The second Yemeni official said Kouachi was believed to be among hundreds of foreigners deported in 2012, when the government expelled many foreign students, fearing they were there under the pretext of studying Arabic but were in fact linking up with al-Qaida.
Both officials spoke to The Associated Press on condition of anonymity because of an ongoing investigation into Kouachi's stay in Yemen.
U.S. officials believe French authorities knew Kouachi traveled to Yemen, but it's not clear whether they knew what he did there. Still, French authorities placed both Kouachi brothers close surveillance when he returned. The officials believe the brothers led a normal life for long enough that the French began to view them as less of a threat and reduced the surveillance.
A U.S. law enforcement official said both Kouachi brothers had raised enough concern to be placed on the no-fly list. He spoke on condition of anonymity to discuss an ongoing investigation.
Previously, al-Qaida's Yemen branch directed the December 2009 attempt to bomb an American passenger jet over Detroit. The would-be bomber, Nigerian Umar Farouk Abdulmutallab, who failed the detonate explosives on his body, went to Yemen to prepare for the attack and may have met with radical American-Yemeni cleric Anwar al-Awlaki, linked to al-Qaida. Al-Awlaki was killed in a U.S. drone strike in September 2011.
In 2010, the group attempted to send bombs in packages to be delivered to targets in the United States, but the packages were intercepted on flights through Europe and the United Arab Emirates.
PM VALLS ACKNOWLEDGES FAILINGS
France's prime minister, on the other hand, has acknowledged "failings" in intelligence that led to a three-day spree of horror and at least 20 people dead, as criticism mounted that the attacks might have been avoided if officials had been more alert to the deadly peril posed by suspects already on their radar.
Even as authorities were still investigating the events during three days of violence, a debate brewed over who should be held accountable in the apparent lapses by law enforcement and national security officials.
Some security experts, however, noted the huge difficulties faced by authorities in preventing attacks when potential terrorists and their sympathizers number in the thousands on official watch lists.
The experts note other factors at play: Security services are drowning in data, overwhelmed by the quantity of people and emails they are expected to track, and hampered by the inability to make pre-emptive arrests in democratic countries.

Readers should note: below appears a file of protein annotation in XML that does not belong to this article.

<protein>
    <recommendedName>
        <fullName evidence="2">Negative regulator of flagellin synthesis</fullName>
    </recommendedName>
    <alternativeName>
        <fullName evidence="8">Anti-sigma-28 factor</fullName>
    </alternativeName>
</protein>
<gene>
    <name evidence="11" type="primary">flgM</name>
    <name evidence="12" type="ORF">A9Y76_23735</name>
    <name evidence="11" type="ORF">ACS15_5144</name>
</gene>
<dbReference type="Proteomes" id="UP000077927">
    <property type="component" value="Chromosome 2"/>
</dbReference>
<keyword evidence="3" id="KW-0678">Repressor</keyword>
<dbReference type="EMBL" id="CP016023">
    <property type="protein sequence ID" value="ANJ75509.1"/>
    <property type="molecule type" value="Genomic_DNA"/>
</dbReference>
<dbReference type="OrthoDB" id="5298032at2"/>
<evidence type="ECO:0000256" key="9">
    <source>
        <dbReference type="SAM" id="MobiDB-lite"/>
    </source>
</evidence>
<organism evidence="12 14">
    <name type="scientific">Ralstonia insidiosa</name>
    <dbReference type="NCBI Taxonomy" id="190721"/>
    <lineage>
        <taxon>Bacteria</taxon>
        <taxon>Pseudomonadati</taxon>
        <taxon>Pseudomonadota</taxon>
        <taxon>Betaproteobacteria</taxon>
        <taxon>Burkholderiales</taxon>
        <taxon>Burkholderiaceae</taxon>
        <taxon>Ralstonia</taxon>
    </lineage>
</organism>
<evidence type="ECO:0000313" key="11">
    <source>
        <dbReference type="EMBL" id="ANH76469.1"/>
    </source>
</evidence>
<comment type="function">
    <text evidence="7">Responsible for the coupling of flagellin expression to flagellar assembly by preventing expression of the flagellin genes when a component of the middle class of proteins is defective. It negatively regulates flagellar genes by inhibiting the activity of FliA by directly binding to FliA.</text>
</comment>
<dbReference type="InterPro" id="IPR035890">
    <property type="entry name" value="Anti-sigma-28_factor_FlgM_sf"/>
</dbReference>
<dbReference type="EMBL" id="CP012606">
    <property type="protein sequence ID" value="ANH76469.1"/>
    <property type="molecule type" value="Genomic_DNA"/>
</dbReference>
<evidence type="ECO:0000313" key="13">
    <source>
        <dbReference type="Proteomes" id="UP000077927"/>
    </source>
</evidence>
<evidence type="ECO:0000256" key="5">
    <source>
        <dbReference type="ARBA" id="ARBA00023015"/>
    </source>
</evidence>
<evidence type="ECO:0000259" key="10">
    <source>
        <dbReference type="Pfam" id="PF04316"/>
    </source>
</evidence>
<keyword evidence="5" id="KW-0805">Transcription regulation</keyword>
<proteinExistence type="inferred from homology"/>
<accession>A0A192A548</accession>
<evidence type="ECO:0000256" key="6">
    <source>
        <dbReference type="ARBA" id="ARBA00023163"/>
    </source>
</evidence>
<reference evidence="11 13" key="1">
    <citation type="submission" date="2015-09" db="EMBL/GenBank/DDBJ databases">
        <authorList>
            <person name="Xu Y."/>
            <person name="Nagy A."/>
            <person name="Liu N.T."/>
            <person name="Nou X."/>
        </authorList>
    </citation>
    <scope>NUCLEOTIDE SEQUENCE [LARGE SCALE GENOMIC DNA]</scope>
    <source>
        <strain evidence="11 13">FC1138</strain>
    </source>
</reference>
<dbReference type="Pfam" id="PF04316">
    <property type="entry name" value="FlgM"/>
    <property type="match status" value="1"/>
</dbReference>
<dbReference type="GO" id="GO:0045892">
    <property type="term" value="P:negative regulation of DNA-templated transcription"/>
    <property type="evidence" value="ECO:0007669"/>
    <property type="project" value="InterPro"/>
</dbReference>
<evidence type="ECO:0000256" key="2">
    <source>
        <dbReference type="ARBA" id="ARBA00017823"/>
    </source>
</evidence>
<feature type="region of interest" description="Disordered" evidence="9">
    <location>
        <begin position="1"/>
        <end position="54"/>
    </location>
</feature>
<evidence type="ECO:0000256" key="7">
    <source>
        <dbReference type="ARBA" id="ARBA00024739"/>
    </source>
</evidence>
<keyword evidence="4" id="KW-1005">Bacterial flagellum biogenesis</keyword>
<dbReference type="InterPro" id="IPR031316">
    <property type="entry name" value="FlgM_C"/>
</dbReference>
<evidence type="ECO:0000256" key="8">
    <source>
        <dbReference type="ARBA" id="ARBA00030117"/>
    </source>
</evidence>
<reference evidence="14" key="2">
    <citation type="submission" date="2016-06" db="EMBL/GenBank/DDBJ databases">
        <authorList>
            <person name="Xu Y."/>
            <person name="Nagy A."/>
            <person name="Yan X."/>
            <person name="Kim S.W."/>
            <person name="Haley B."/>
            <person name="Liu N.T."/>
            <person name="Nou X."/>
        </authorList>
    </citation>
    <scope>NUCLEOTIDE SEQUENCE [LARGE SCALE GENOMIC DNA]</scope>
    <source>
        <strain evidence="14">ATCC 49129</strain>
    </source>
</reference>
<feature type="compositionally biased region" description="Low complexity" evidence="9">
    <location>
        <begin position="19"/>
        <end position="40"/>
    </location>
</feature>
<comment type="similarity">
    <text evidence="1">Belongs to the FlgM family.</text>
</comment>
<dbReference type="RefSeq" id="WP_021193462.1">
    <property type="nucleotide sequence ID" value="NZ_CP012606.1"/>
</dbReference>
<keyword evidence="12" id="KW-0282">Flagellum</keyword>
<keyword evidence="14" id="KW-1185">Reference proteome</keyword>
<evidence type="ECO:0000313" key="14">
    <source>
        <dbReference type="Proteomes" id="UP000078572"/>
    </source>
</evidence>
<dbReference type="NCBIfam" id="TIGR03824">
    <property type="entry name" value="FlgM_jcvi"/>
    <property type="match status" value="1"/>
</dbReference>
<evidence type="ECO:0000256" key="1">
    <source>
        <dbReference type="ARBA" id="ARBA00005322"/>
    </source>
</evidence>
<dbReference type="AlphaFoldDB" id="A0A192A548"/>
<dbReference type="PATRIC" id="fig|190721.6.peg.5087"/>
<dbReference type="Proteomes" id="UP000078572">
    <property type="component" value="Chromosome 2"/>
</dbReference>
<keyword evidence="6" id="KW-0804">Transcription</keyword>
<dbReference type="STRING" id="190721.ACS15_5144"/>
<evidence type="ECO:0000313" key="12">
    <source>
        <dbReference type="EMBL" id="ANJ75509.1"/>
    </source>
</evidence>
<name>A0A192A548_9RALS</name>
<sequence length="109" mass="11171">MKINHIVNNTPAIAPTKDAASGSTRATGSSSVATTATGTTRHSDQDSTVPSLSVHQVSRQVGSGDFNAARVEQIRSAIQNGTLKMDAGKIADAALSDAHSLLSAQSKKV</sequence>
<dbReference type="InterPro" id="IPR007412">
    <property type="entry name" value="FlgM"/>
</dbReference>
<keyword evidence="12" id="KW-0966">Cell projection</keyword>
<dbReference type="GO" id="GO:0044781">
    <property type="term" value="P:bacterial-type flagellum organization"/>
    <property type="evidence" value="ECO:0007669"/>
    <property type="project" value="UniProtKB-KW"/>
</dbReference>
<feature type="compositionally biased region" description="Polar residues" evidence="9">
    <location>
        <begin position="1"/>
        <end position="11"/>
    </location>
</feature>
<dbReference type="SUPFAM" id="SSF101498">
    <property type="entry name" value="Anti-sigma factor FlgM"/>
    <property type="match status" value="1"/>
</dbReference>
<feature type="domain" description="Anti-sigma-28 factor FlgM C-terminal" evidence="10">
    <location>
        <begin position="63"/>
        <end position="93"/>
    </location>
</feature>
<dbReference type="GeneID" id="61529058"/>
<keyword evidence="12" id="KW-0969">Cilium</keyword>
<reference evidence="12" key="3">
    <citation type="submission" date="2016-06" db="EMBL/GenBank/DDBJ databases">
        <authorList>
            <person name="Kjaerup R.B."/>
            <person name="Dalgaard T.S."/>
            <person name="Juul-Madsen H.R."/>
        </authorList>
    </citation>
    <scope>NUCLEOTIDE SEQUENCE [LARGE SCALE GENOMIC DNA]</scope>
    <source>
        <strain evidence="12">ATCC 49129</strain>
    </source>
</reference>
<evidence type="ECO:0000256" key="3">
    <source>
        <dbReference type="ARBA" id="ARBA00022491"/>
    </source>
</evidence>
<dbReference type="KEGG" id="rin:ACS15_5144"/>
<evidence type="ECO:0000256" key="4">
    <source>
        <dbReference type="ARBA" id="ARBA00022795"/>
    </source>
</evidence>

The French government appeared to be steeling itself for recriminations. "There was a failing, of course," French Prime Minister Manuel Valls said on BFM television. "That's why we have to analyze what happened."
Criticism has focused on the failure to more closely follow the two brothers who carried out Wednesday's attack on the Charlie Hebdo newspaper. One had been convicted on terrorism charges and the other was believed to have linked up with al-Qaida forces while in Yemen. Both were on the U.S. no-fly list, according to a senior U.S. official, because of their links to terrorist movements.
Michel Thooris, secretary-general of the France Police labor union, called the French attack a "breakdown" in security. Somewhere along the line the suspects fell through the cracks, he said: either the judicial system not sentencing them strongly enough, or a failure in police surveillance. "This was a military strike against civilians by individuals at war, in a country at peace," he said.
Thooris also criticized authorities for not doing more to warn the public to stay away from sensitive sites after the suspects went on the run, and said "lax" French regulations allowed for terrorism to be imported from war zones abroad.
"The current policy of blocking French citizens from traveling abroad to wage jihad by letting them run free is absurd," he said. "If they can't go fight in Syria or Iraq, they'll fight here in France."
Many observers tend to blame poor police work in these types of attacks. They note that the French suspects were on police radar, as were two radical Islamists who killed British soldier Lee Rigby in London in 2013.
And just because someone is on a watch list does not mean they will be followed all the time.